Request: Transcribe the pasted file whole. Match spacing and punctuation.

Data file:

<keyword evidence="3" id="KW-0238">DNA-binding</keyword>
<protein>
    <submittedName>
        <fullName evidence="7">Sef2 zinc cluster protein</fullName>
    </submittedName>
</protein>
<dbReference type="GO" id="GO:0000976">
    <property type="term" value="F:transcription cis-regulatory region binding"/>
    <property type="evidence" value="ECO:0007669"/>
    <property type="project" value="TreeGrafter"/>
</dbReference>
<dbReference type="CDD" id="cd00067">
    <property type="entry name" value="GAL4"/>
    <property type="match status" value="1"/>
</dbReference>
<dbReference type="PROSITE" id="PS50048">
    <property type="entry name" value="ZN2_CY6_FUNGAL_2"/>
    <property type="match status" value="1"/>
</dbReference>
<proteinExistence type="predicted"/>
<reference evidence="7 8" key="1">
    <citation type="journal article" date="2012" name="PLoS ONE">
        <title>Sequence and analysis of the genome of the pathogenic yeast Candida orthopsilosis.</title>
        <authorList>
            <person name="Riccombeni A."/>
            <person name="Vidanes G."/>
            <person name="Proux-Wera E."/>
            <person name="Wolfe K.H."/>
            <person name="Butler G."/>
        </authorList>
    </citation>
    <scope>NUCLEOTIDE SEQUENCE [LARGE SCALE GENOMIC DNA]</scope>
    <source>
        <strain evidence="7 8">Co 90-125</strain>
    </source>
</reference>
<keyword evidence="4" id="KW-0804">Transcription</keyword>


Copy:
<keyword evidence="3" id="KW-0238">DNA-binding</keyword>
<protein>
    <submittedName>
        <fullName evidence="7">Sef2 zinc cluster protein</fullName>
    </submittedName>
</protein>
<dbReference type="GO" id="GO:0000976">
    <property type="term" value="F:transcription cis-regulatory region binding"/>
    <property type="evidence" value="ECO:0007669"/>
    <property type="project" value="TreeGrafter"/>
</dbReference>
<dbReference type="CDD" id="cd00067">
    <property type="entry name" value="GAL4"/>
    <property type="match status" value="1"/>
</dbReference>
<dbReference type="PROSITE" id="PS50048">
    <property type="entry name" value="ZN2_CY6_FUNGAL_2"/>
    <property type="match status" value="1"/>
</dbReference>
<proteinExistence type="predicted"/>
<reference evidence="7 8" key="1">
    <citation type="journal article" date="2012" name="PLoS ONE">
        <title>Sequence and analysis of the genome of the pathogenic yeast Candida orthopsilosis.</title>
        <authorList>
            <person name="Riccombeni A."/>
            <person name="Vidanes G."/>
            <person name="Proux-Wera E."/>
            <person name="Wolfe K.H."/>
            <person name="Butler G."/>
        </authorList>
    </citation>
    <scope>NUCLEOTIDE SEQUENCE [LARGE SCALE GENOMIC DNA]</scope>
    <source>
        <strain evidence="7 8">Co 90-125</strain>
    </source>
</reference>
<keyword evidence="4" id="KW-0804">Transcription</keyword>